The following quote is related to our last ministry update titled “Learning To Lean”. I felt that post was getting a little long and I couldn’t figure out how to incorporate this lesson from my reading with that update. I guess you can view this as part 2 of that post.
Trust in the LORD with all your heart,
And lean not on your own understanding;
In all your ways acknowledge Him,
And He shall direct your paths.
Introduction: When Eskimos travel through northern Alaska, they are often in danger, for there are no natural landmarks and few permanent roads. In a snow- storm, even familiar trails are hard to follow, and the possibility of freezing to death is a constant threat. So the trails are marked with tripods, each bearing reflective tape. By following the tripods, the travelers can find their way. As we read the Bible, we continually come across the truth that God erects tripods for His children. This is not only assumed but illustrated over and over. We need divine guidance. Human schemes are wretched substitutes for divine guidance. Life is made up of choices, and very often we have no idea what choice to make. But wise Christians learn to spot God’s tripods.
1. The Prerequisites for Divine Guidance. The first prerequisite is confidence in the Sovereign: “Trust in the Lord with all your heart.” The second prerequisite is caution regarding one’s self: “And lean not on your own understanding.” The third prerequisite is consideration: “In all your ways acknowledge Him.” Our actions must be examined in light of God’s will for our lives, consulting Him, recognizing that His plan for us is best (Jer. 29:11).
2. The Promise of Divine Guidance. “And He shall direct your ways.” Proverbs 3:6b assures us that God guides His children in their daily lives. The Christian should never wonder or worry if God will guide. His guidance is personal. He wants to direct us—strait and plain—safely to our journey’s end. God’s guidance is practical. The Lord is vitally interested in directing us in every area, under all circumstances. God’s guidance is perfect—infallible, reliable, and trustworthy. Divine guidance is patient. He leads His children step by step (Ps. 23:2).
3. The Principles for Divine Guidance. Submission to the Sovereign is a key principle in guidance (Rom. 12:1; Jonah 1:1–2). The Lord is not looking for better methods or bigger men or women. He is looking for surrendered hearts. Another principle of divine guidance is searching the Scriptures (Ps. 119:105). God speaks to His children through His Word. Supplication in the Spirit (James 1:5) is necessary to obtain divine guidance. Daily, disciplined, diligent prayer is never a waste of time, and very often the Lord gives us insights while we are in the very act of praying. We also need suggestions from our soulmates—the advice of our close friends and family members (Prov. 15:22). A final principle is satisfaction in the soul (Isa. 26:3), an inner conviction or “gut instinct,” a sense of peace from God about a possible course of action. In his booklet, Getting to Know the Will of God, Dr. Alan Redpath tells about trying to decide whether he should enter the ministry or stay in his present profession as a chartered accountant of the staff of Imperial Chemical Industries, Ltd. He made a list on paper of all the reasons for staying in business, and each morning during his devotions, he asked the Lord to show him particular Bible verses that would counter or affirm the reasons listed. “Lord,” he prayed, “I am not here to evade you. I am here because I want to know your will.” What happened? “Day by day I turned to my Bible. Almost every day a verse seemed to speak to me and I began to write that verse against one of the arguments. At the end of a year, every argument in favor of staying in business had been wiped out. It took over a year, but I was not in a hurry. I was willing to wait; I wanted it to be in God’s time. Too much was at stake to dash into the thing. I wanted to intelligently find the will of God. And I found it as I sought the Lord through my daily reading and meditation.”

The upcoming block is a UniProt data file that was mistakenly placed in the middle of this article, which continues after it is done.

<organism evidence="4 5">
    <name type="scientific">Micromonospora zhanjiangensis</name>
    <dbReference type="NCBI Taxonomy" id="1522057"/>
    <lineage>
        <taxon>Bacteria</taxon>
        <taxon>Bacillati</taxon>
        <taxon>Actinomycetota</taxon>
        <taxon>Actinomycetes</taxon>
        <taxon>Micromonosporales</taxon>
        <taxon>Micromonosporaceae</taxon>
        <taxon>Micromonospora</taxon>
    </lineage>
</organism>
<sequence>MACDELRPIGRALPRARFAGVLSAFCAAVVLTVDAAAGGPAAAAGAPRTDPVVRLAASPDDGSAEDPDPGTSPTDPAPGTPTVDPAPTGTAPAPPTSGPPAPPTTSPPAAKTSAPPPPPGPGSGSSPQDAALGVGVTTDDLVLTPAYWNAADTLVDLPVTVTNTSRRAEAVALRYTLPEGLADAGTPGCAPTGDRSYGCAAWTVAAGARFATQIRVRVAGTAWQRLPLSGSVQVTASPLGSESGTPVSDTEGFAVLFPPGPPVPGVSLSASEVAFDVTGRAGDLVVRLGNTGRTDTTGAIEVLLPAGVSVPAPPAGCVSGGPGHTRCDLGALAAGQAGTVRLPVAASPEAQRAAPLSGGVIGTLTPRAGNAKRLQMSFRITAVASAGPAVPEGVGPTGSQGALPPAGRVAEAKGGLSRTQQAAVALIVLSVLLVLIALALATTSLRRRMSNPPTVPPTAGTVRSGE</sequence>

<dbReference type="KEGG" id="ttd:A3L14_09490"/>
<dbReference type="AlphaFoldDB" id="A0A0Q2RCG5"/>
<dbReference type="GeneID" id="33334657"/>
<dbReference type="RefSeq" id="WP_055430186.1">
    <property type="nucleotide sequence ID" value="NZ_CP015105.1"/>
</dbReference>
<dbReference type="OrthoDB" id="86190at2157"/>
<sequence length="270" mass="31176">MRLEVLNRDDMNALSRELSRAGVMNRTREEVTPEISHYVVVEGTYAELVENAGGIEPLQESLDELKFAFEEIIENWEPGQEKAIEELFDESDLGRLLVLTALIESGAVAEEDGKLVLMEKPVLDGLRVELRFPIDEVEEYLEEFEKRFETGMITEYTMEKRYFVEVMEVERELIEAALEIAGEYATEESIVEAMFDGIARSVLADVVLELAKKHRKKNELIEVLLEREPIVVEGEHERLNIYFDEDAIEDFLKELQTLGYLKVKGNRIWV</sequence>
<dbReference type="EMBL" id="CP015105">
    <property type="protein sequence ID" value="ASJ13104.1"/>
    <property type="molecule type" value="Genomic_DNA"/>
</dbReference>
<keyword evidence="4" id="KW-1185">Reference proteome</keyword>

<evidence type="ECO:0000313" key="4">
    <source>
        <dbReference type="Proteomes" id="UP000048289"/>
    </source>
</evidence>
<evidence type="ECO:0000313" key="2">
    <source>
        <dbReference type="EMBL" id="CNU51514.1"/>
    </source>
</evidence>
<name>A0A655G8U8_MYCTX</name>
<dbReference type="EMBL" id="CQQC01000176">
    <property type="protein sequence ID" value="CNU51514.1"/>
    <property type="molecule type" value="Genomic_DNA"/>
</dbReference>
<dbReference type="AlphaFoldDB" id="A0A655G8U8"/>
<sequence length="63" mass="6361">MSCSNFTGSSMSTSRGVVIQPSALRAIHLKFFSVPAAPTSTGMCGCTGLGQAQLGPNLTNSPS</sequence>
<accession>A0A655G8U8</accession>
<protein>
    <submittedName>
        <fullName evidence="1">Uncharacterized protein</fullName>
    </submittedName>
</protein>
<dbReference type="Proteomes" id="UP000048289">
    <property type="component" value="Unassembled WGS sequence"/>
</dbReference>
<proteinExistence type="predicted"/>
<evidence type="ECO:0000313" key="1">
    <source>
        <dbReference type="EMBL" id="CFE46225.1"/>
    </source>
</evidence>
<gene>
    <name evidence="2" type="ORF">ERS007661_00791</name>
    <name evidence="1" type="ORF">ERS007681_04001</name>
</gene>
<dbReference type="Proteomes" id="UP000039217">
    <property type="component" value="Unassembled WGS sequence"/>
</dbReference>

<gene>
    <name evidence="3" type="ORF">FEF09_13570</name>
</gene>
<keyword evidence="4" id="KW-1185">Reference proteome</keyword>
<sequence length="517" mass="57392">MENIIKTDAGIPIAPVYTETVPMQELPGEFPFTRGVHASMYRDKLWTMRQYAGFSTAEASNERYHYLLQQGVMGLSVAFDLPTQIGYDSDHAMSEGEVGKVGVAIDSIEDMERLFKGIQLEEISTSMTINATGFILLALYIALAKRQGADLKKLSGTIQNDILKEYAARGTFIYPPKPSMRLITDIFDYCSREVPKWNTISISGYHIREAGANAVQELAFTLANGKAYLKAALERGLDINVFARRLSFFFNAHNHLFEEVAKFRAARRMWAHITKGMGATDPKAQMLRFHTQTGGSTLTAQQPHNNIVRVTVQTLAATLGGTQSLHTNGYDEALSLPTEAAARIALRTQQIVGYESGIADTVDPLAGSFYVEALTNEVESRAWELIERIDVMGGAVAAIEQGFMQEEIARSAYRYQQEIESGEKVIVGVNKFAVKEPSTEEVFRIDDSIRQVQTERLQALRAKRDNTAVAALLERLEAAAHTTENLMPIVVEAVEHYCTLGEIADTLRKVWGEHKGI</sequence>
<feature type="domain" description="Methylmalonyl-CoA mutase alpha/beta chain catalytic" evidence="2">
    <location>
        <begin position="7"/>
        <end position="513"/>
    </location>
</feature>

Conclusion: The great question is not “Will God guide me?”—but “Am I willing to be led?” Are you willing to do whatever He asks? Whenever? Wherever? His plans are perfect, His paths are pleasant, and His presence is promised for every step of the way. George Truett once said, “To know the will of God is the greatest knowledge. To do the will of God is the greatest achievement.”
If thou but suffer God to guide thee
and hope in him through all thy ways,
he’ll give thee strength, whatever betide thee,
and bear thee through the evil days.
- By Dr. Melvin Worthington
Robert J. Morgan, Nelson’s Annual Preacher’s Sourcebook, 2002 Edition (Nashville: Thomas Nelson Publishers, 2001), 306-07.